September 9, 2013 Updates

Michael Wilbon’s role on ESPN’s NBA Countdown will be diminished next season, and taking his spot on the set will most likely be former 76ers coach Doug Collins, multiple sources told The Big Lead. The move is primarily so that Wilbon can return to focusing on the show that made him a star, Pardon the Interruption. In recent years, Wilbon has increasingly appeared on PTI via remote – from Chicago, Miami, Los Angeles, Arizona, etc – diluting some of the outstanding chemistry he’s built up with longtime friend Tony Kornheiser. The Big Lead

September 3, 2013 Updates

Hinkie believes a byproduct of having a new coach in noted player developer Brett Brown, who succeeds Doug Collins after Collins’ three years in Philadelphia, and a new system is that there are no preconceived notions about what guys can do and who ends up in Brown’s regular rotation. “Everyone starts with a blank slate,” he said. “That’s refreshing in a lot of ways. It’s less what you’ve done and more: what can you do from here? I think all of our players will sense an opportunity to play, show what they can do and expand their game one way or another. It’s important for the future of the Sixers and their own careers.” The Intelligencer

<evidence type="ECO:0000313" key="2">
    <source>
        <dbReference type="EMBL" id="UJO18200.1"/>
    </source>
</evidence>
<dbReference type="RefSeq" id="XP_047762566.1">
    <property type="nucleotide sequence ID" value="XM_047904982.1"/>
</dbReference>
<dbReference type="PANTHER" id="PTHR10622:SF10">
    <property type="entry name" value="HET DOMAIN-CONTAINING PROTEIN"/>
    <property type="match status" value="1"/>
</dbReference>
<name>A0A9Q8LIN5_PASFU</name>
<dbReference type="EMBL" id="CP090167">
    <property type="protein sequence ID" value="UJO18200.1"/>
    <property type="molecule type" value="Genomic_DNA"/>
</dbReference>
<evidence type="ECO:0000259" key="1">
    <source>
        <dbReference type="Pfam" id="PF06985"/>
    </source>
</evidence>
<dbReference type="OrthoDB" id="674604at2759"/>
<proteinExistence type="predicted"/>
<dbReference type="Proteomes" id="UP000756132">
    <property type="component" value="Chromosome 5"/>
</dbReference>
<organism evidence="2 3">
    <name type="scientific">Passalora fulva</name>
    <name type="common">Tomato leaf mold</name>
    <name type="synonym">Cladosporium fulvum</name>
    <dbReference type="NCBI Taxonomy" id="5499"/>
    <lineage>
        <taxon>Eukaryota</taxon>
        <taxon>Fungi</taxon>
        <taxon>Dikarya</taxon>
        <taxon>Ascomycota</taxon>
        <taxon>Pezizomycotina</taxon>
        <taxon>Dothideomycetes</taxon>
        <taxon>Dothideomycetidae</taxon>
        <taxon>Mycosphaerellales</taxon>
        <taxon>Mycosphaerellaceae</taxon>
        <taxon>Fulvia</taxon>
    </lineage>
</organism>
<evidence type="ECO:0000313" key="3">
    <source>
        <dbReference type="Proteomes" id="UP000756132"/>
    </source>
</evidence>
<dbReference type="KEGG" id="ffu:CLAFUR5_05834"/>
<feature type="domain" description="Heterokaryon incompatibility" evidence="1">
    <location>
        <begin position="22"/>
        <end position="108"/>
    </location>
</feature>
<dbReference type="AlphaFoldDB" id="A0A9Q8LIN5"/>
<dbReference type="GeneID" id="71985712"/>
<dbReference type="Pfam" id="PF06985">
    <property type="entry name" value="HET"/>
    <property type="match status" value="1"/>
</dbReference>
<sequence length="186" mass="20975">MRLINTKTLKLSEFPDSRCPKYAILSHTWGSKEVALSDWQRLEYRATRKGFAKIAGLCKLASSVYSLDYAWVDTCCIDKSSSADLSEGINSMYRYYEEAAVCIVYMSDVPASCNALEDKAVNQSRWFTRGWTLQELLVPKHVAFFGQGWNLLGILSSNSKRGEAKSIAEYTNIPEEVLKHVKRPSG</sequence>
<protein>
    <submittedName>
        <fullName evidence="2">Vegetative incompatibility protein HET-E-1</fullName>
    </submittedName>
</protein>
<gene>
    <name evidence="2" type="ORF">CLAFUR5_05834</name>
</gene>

August 30, 2013 Updates

Q: You don't have an assistant GM, and longtime NBA guys like Doug Collins and Rod Thorn and Tony DiLeo are now gone. Before you hired Brett Brown, who are some of the people who were helping with personnel decisions? A: We have a talented staff that's been working real hard, behind the scenes, that people don't see. Courtney Witte is our director of player personnel and we have scouts and we are taking note of things we've done personnel-wise. We will continue to look for organization people and we want ones that make good decisions. Philadelphia Inquirer